Paul in Rome
When we arrived in Rome, Paul was permitted to have his own private lodging, though he was guarded by a soldier.
Three days after Paul’s arrival, he called together the local Jewish leaders. He said to them, “Brothers, I was arrested in Jerusalem and handed over to the Roman government, even though I had done nothing against our people or the customs of our ancestors.
The Romans tried me and wanted to release me, because they found no cause for the death sentence.
But when the Jewish leaders protested the decision, I felt it necessary to appeal to Caesar, even though I had no desire to press charges against my own people.
I asked you to come here today so we could get acquainted and so I could explain to you that I am bound with this chain because I believe that the hope of Israel—the Messiah—has already come.”
They replied, “We have had no letters from Judea or reports against you from anyone who has come here.
But we want to hear what you believe, for the only thing we know about this movement is that it is denounced everywhere.”
So a time was set, and on that day a large number of people came to Paul’s lodging. He explained and testified about the Kingdom of God and tried to persuade them about Jesus from the Scriptures. Using the law of Moses and the books of the prophets, he spoke to them from morning until evening.
Some were persuaded by the things he said, but others did not believe.
And after they had argued back and forth among themselves, they left with this final word from Paul: “The Holy Spirit was right when he said to your ancestors through Isaiah the prophet,
‘Go and say to this people: When you hear what I say, you will not understand. When you see what I do, you will not comprehend.
For the hearts of these people are hardened, and their ears cannot hear, and they have closed their eyes—so their eyes cannot see, and their ears cannot hear, and their hearts cannot understand, and they cannot turn to me and let me heal them.’
So I want you to know that this salvation from God has also been offered to the Gentiles, and they will accept it.”
For the next two years, Paul lived in Rome at his own expense. He welcomed all who visited him,
boldly proclaiming the Kingdom of God and teaching about the Lord Jesus Christ. And no one tried to stop him. (Acts 28:16-31)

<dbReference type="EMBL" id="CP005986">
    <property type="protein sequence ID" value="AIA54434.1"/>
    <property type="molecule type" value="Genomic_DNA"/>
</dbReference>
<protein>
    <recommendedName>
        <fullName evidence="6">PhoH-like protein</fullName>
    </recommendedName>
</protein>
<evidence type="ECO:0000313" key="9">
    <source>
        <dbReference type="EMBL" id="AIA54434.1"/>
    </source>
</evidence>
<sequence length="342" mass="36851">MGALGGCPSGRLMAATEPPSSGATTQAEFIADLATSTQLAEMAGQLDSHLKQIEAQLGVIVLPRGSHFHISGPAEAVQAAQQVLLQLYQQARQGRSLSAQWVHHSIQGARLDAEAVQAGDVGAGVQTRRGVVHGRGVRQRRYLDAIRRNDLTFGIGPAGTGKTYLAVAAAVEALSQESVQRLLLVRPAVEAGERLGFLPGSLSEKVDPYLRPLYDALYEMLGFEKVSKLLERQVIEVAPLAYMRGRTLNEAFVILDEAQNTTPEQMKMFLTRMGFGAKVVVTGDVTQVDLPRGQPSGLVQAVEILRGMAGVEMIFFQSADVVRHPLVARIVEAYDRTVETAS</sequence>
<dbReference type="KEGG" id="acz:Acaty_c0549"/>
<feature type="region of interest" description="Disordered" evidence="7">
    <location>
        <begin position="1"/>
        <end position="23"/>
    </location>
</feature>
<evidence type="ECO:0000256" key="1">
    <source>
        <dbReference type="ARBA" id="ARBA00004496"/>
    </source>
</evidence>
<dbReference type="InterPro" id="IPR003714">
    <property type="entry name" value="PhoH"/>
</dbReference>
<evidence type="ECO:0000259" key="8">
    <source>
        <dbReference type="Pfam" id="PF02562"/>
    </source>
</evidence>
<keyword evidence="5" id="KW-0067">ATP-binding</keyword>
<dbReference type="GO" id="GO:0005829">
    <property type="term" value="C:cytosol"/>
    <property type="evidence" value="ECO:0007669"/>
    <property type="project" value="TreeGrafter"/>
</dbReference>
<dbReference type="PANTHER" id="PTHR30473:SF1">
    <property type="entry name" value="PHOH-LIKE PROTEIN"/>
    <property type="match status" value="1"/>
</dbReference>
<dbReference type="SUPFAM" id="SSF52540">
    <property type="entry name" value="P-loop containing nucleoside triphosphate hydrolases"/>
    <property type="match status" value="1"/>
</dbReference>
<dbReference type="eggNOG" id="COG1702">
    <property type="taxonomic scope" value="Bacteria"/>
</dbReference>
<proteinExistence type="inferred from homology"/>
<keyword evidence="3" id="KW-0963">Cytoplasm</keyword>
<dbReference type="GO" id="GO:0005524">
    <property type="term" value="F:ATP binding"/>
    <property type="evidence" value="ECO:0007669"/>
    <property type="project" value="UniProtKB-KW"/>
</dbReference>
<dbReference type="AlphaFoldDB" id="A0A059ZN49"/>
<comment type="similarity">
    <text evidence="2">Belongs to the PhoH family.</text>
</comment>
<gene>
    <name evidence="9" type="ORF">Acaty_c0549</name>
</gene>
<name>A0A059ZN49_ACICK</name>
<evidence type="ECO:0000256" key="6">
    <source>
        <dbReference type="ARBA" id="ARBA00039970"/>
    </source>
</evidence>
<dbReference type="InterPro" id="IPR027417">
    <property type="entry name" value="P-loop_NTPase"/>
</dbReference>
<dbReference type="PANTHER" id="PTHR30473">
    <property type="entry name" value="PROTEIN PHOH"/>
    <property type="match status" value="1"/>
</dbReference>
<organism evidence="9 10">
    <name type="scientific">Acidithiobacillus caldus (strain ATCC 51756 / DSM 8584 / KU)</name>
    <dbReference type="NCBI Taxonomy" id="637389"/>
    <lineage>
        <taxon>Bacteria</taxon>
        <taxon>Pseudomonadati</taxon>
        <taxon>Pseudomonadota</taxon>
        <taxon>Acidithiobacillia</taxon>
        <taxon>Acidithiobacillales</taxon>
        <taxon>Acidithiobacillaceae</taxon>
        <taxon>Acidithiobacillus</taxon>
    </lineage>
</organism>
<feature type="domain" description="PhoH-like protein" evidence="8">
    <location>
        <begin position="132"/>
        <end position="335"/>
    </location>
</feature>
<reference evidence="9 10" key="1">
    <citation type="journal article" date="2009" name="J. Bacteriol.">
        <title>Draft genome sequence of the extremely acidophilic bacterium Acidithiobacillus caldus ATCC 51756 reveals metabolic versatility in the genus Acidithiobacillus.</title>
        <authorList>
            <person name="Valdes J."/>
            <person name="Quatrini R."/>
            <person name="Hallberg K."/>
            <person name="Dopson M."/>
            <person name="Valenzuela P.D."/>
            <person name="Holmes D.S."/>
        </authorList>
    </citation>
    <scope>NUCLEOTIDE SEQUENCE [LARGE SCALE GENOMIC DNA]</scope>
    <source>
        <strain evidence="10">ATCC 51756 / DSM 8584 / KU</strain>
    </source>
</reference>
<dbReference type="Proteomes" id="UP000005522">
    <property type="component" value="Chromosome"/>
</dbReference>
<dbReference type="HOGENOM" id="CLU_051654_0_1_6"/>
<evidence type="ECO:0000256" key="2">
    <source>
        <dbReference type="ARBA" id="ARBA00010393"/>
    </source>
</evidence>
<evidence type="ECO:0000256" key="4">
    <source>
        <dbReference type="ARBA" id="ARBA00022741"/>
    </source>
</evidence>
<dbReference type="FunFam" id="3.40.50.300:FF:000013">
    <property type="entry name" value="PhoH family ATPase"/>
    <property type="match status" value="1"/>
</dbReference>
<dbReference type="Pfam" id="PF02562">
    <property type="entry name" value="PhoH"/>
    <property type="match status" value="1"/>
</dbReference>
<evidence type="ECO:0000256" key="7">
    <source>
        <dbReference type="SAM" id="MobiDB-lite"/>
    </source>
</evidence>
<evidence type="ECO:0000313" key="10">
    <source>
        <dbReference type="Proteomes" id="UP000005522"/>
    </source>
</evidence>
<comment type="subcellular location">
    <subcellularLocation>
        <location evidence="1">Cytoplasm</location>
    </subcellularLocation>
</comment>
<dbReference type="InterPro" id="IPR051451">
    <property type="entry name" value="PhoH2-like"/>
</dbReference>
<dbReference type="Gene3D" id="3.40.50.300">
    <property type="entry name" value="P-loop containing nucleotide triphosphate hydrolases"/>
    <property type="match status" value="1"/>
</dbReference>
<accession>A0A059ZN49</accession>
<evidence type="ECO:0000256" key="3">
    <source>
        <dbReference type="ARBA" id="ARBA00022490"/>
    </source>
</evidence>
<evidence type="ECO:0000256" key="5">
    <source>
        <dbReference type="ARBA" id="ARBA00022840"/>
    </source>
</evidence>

The questions I have received from you all:
Why if Paul was a prisoner did he have such freedom?
Who made the decision that Paul could stay by himself with a guard?
How many men would have guarded him? Four like at other times?
You said the use of “we” stops Ian, does that mean that Luke has now left Paul on his own?
Why is Paul meeting with the Jews again after having so much trouble with them?
He is an apostle to the Gentiles, why doesn’t he go to the Gentiles?
How many Jewish leaders were there Ian?
How can Paul have done anything wrong to the leaders in Rome when he has only just met them?
How can these Jews have already heard about Christianity?
What sort of place could Paul have been living in for so many Jewish leaders to come to where he was living?
It all seems too good to be true. How could Paul have all these visitors if he was a prisoner with a guard? Was he free to just roam around the city as he pleased with his guard?
Would he have been chained to the guard like other times? Verse 20 suggests that he was chained. How did that work if the guard was with him 24/7?
Why do these Jews have exactly the same reaction as all the other Jews? It is like it is a national trait.
Were the words Luke finished quoted as Paul said to the Jews in Rome or were they a general summary of all the Jewish responses?
How does Luke know what was said if he didn't stay with Paul? It doesn't mention Luke in the final verses.
How could Paul live for two years at his own expense?
How could a prisoner get money if he was under guard?
What would he do to get money anyway?
Why doesn't Luke give us a summary of what happened to Paul after that?
Why does the story just stop where it does?
It seems like it doesn’t have an end. Like it is an anti-climax. What is going on Ian?
Ok those are the questions I have received so far. If the question in your mind has not been asked I won’t address it unless you tell me. I will give you until Friday to think about your questions before we begin this final section.
I would add another question of my own. It is not so much a question of the content but a question of omission. Isn’t there something staring us in the face that begs to be asked? Something glaringly obvious that should be there but is not? I will ask it in full in Friday’s Gemz.
Nothing worth having comes without sweat.
Never let disappointment be louder than your worship.
If the only people you think are brilliant are those you agree with, you still have a lot to learn.
There's something wrong if you're always right.
“Lord I thank you . . .
that I haven’t got angry with anyone today
that I haven’t lost my temper
that I haven’t lied
that I haven’t thought bad thoughts about anyone
that I haven’t wronged anyone in any way.
Lord I am about to get up now and I am really going to need your help!”